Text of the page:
Just over a month ago Mitt Romney addressed the NAACP during their national convention. I thought Romney’s speech was horrible and quite a waste of time because he said nothing that would be of any interest to the Black community. You can read that column here.
This column set off a firestorm of reactions from across the country. Most people, of all political stripes, thought my analysis was right on the mark. The column was read at the highest levels of the Romney campaign and even led to one of his senior communications advisers attempting to discredit my analysis in a series of private emails. This advisor is a Black female that I am acquainted with.
In her email to me, she claimed that, “some of his [Romney’s] most senior policy and communications people are Black.” I asked her to name them and she refused. I will let you make your own conclusion. She even thought it would be good for us to sit down and talk about the campaign, so I accepted her offer, but no response. Again, I will let you make your own conclusion.
The campaign made a feeble attempt to address some of the concerns laid out in my column by releasing a ridiculous video titled, “We Need Mitt Romney.” It was sent out by Romney aide, Joshua Baca, National Coalitions Director for the campaign. Baca name looks Hispanic, but suffice it to say, he is not Black.
The video was poorly produced and poorly scripted. It contained a series of Blacks who stated, “We need Romney.” They never told us who “we” is. They never made the case for why Romney was relevant to and for the Black community. There was absolutely no thought put into this video. There were no names given to identify who these people were. They just grabbed some no name people and put them in front of the camera. It’s embarrassing. Watch the video here.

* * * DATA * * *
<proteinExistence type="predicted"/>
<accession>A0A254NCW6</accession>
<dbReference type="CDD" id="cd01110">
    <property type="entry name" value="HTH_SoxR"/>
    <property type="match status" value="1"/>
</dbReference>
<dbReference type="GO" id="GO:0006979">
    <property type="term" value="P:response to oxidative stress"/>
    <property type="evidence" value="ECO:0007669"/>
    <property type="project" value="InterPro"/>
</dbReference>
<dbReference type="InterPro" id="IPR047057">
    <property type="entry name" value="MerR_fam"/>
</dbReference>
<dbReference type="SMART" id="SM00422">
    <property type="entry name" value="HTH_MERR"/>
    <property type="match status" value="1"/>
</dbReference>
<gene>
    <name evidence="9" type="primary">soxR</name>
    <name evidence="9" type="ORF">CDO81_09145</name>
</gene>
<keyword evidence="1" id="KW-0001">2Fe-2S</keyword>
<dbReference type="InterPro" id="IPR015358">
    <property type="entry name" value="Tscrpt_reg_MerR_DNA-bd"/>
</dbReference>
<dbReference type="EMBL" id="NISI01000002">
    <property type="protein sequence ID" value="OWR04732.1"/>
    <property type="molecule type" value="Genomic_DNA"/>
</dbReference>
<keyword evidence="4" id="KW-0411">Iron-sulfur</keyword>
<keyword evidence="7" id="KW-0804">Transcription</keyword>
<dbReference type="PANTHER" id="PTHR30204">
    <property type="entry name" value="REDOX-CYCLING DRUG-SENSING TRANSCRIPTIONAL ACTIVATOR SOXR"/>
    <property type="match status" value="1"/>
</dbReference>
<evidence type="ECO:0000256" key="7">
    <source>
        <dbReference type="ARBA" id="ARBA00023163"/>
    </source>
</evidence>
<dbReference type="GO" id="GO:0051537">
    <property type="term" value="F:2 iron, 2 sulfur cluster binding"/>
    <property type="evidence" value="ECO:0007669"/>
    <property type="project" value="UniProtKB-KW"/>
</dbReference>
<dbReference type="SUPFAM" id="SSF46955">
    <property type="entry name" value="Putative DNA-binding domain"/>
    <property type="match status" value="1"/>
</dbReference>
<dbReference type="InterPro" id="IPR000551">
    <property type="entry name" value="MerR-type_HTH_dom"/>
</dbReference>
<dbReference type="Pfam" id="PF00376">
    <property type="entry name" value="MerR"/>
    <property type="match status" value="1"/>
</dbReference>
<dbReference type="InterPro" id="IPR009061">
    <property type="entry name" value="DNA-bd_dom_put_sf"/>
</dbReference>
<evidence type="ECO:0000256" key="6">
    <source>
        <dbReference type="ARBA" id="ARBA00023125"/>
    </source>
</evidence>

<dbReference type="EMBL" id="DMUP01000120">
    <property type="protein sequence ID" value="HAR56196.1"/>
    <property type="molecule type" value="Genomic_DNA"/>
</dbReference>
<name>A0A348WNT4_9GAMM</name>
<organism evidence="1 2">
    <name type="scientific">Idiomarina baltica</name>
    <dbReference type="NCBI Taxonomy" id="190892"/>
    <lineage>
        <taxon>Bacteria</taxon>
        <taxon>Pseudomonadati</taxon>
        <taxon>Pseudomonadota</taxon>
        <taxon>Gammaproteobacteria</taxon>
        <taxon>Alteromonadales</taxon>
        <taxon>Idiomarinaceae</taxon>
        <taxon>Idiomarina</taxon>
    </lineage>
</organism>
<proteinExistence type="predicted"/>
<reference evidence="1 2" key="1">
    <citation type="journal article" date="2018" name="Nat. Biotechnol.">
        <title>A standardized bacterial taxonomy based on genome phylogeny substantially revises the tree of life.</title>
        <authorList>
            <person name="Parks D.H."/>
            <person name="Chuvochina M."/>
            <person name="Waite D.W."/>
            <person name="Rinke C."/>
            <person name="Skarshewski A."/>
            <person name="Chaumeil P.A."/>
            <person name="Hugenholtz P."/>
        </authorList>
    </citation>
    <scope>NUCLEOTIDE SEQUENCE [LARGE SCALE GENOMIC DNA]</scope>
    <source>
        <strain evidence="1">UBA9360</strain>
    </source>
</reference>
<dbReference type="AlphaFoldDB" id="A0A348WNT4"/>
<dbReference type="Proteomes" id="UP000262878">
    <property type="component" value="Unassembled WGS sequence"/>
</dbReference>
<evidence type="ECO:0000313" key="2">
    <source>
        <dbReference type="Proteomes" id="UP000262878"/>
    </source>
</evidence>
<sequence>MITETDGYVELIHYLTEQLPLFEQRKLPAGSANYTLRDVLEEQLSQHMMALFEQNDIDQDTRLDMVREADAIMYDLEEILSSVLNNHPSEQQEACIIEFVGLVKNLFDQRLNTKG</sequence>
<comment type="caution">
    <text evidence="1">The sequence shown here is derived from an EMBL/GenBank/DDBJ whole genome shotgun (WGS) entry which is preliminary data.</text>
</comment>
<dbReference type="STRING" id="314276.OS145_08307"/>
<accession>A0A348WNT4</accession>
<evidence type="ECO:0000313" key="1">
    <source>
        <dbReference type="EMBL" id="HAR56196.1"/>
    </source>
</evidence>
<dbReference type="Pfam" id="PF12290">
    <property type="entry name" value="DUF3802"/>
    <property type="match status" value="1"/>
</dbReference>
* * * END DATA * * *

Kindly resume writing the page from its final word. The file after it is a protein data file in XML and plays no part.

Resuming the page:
There still are no pictures of Blacks anywhere to be found on Romney’s campaign website. There is a full section targeting the Hispanic vote, even a section in Spanish; but nothing targeting the Black community. Enough said!
This is what happens when you have no capable Blacks around to advice and work on a campaign. If Baca is in charge of coalitions, then why has he not reached out to experienced operatives like Shannon Reeves, Allegra McCullough, David Byrd, Aaron Manaigo, Francis Johnson, Ada Fisher or James House? Why has he not reached out to the National Association of Black Accountants, the National Association of Black MBAs, or the National Association of Black Engineers, to name a few?
I know the leaders of most these groups and know for a fact certain that they would be fertile ground for an intelligent message put forward from the Romney campaign. The few Blacks Romney may have around him are all functional people—meaning they follow orders; they don’t give the orders! That is what I mean when I talk about being in a position of power—can they authorize an expenditure of money, can they get an event on Romney’s schedule, or can they get a private meeting on Romney’s calendar?
I would much rather the Romney campaign simply tell the Black community straight-up that they have no interest in our vote because their actions speak so loud that I can’t hear a damn thing they are saying!
I find this senior advisor’s response to my column illustrative of everything that’s wrong with the Romney campaign. They are totally incapable of giving direct answers to the most basic of questions. Who are the Blacks that are supposedly on the campaign? Why are there no Blacks on the campaign website? Is Romney ever going to meet and speak with Black Republicans?
With Romney and his campaign, relative to Blacks, when all is said and done, there nothing said and nothing done!
Raynard Jackson is president & CEO of Raynard Jackson & Associates, LLC., a D.C.-public relations/government affairs firm. His website is: www.raynardjackson.com.